Though compact and lightweight, the detachable power supply offers the advantages of both controlled current and controlled voltage power supplies. When the defibrillator is turned on, the power supply operates in a controlled voltage mode, and thereby ensures that the defibrillator is powered by a predictable, generally constant, controlled input voltage. However, when the defibrillator is turned off, and the battery needs to be charged, the power supply operates in a controlled current mode. Use of the controlled current mode allows for quick charging of the battery, and thereby maximizes the likelihood that the battery will be in a fully charged state when a source of AC power is unavailable.
In one aspect, generally, the invention features a detachable power supply for supplying power from an external power source to a portable defibrillator for charging a battery of the portable defibrillator and operating the portable defibrillator. The power supply includes a housing shaped to attach to the defibrillator, and a latch connected to the housing for mechanically attaching the power supply to the defibrillator so that the power supply and the defibrillator form a portable, integral unit. Typically, the height and width of the housing are dimensioned so that the housing conforms to the dimensions of the portable defibrillator. Such dimensioning eases handling and storage of the defibrillator when the power supply is attached, and thereby prevents the power supply from negatively impacting the portability of the defibrillator.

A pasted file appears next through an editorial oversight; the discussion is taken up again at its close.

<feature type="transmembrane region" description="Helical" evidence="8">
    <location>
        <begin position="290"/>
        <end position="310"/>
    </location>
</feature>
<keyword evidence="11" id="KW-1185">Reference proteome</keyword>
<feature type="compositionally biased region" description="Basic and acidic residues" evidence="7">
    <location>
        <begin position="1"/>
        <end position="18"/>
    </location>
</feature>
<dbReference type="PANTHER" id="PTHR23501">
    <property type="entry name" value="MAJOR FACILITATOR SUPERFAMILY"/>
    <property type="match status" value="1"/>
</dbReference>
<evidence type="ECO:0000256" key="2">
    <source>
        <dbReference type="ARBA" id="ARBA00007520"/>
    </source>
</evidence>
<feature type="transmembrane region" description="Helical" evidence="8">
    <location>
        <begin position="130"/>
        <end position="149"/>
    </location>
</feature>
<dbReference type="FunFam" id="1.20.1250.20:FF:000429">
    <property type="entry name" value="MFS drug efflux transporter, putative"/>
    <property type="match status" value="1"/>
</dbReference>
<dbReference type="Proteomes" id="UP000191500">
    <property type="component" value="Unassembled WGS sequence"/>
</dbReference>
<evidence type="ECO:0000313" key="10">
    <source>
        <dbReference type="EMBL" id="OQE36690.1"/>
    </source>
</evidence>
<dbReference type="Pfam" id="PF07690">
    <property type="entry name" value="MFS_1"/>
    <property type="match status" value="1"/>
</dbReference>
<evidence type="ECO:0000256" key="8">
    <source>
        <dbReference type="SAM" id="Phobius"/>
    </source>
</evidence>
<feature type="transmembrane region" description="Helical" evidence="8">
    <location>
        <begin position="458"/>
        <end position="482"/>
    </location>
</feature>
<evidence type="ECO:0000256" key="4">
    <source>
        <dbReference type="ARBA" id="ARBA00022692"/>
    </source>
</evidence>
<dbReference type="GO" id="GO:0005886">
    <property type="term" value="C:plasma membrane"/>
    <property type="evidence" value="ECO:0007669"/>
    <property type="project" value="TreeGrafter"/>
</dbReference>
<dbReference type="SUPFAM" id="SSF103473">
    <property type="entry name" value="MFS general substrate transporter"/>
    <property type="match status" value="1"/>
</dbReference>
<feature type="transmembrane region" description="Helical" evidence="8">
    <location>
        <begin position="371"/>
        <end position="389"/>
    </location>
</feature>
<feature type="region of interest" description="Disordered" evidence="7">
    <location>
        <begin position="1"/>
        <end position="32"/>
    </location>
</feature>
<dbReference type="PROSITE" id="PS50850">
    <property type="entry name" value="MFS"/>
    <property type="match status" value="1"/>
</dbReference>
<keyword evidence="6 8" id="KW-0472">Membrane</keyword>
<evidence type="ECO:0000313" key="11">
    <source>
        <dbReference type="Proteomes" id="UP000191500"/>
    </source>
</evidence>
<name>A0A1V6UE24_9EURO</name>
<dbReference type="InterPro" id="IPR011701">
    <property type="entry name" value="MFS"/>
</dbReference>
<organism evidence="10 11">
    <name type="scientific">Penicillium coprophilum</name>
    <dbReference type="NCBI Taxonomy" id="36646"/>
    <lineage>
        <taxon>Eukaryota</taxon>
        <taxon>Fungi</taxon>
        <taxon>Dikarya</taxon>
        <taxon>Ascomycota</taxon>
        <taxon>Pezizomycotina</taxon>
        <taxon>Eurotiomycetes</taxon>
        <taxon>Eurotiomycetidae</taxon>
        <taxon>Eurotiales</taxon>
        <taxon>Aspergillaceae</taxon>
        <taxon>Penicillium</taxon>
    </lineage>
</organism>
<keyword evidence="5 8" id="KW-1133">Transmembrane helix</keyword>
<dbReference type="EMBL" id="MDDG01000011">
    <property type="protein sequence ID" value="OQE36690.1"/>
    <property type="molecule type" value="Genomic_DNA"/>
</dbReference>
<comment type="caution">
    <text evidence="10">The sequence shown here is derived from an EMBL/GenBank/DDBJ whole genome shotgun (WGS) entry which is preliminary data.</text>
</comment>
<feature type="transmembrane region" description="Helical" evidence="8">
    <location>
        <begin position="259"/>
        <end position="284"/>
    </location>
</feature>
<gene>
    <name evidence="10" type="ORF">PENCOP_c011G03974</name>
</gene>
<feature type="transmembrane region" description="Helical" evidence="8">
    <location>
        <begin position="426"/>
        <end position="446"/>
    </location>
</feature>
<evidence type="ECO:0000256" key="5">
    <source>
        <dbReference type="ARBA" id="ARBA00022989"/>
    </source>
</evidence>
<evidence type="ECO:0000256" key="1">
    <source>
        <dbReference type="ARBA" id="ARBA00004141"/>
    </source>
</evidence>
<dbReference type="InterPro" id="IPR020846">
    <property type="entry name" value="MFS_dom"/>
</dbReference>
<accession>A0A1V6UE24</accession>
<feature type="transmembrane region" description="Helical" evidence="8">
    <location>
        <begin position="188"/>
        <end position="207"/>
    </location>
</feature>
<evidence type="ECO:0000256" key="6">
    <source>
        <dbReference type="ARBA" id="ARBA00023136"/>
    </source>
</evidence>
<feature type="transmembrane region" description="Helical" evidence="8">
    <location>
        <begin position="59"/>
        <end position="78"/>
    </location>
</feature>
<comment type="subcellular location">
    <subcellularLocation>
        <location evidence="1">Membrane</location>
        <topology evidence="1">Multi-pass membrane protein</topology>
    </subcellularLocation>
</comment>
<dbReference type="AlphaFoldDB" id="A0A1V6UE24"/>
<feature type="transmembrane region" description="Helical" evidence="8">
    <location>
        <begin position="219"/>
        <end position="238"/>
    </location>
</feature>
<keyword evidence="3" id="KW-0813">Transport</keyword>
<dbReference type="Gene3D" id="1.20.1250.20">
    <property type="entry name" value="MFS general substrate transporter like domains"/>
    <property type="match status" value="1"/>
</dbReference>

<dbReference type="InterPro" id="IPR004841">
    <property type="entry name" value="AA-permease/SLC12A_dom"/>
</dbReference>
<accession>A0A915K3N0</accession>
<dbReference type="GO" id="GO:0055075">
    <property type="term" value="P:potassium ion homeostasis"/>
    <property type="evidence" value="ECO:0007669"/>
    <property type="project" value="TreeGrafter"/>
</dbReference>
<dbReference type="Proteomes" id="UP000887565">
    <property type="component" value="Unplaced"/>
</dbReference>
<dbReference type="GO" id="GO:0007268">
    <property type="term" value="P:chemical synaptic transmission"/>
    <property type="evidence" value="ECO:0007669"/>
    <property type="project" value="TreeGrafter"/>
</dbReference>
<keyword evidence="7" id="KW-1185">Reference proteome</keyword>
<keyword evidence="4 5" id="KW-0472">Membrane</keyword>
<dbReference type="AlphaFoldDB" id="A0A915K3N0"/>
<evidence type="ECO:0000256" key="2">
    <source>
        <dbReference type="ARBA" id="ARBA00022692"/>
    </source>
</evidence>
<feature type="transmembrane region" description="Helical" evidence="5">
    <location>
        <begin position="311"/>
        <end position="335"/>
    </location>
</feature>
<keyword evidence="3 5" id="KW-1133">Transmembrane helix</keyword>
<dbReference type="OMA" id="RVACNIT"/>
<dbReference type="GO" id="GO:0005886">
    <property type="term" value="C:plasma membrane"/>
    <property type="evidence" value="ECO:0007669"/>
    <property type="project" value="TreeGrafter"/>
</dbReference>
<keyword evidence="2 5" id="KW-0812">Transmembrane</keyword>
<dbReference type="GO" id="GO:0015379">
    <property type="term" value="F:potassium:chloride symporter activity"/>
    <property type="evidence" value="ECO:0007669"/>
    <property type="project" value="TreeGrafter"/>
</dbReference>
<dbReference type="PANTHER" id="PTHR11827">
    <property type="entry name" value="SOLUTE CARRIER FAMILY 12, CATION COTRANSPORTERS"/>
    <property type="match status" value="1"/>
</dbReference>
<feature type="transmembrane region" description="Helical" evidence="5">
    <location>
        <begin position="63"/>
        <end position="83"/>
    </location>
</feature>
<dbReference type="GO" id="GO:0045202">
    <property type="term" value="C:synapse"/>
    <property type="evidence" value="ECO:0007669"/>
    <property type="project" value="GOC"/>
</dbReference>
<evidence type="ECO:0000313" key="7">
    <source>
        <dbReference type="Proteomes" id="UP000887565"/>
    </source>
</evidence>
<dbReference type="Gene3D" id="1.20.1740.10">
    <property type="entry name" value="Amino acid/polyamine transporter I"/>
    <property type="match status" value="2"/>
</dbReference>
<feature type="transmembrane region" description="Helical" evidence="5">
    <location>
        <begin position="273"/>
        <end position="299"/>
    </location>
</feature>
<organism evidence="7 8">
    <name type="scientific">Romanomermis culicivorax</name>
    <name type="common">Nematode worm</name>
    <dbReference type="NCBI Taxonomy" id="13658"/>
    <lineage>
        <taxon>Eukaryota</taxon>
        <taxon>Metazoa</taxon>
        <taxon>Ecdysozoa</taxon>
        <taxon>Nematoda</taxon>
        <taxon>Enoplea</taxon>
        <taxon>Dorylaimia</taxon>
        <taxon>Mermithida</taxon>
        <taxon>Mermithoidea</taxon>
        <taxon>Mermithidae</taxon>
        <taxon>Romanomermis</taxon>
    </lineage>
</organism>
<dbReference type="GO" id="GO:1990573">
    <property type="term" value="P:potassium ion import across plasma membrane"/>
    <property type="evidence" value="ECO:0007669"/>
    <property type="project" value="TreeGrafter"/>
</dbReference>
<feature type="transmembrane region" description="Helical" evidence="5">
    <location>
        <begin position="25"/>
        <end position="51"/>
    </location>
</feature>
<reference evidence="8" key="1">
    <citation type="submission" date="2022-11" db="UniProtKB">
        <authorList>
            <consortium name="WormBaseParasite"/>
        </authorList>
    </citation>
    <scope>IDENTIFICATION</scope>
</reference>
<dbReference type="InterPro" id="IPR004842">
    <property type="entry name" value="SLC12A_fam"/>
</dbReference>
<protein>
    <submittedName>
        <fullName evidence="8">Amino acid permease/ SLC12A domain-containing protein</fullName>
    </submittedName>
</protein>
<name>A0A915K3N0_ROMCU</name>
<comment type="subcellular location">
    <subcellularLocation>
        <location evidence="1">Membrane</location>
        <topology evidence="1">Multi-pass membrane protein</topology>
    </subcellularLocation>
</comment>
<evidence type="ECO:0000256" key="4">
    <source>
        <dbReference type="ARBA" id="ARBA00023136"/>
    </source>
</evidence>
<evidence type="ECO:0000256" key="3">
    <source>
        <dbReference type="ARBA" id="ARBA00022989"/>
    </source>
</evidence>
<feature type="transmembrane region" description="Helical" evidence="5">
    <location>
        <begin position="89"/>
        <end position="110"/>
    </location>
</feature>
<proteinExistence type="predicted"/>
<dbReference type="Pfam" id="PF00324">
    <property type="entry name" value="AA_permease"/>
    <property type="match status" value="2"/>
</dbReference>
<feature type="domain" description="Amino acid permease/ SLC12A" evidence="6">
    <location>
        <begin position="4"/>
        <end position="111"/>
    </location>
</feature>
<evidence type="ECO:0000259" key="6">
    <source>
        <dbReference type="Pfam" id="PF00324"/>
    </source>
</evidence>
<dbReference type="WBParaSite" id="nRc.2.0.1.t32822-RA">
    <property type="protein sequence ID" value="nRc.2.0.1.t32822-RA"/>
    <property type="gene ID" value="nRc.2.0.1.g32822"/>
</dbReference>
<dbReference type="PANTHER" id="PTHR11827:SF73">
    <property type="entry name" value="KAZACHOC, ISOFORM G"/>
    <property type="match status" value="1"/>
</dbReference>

The power supply also includes an electrical connector connected to the housing to supply power to the defibrillator. The connector is located so that it engages a mating electrical connector on the defibrillator as the latch is engaged to connect the power supply to the defibrillator. Use of such a connector, as opposed to, for example, a cord, dramatically simplifies connection of the power supply to the defibrillator, and ensures that, when the power supply is physically attached to both the defibrillator and the external power source, the power supply will be able to supply power to the defibrillator.
Finally, the power supply includes an external power connection, typically a cord, for bringing external power into the power supply and a power module installed within the housing and having a power circuit that converts power from the external power source to a form useable by the portable defibrillator. The output of the power module is connected to the electrical connector to deliver power to the defibrillator.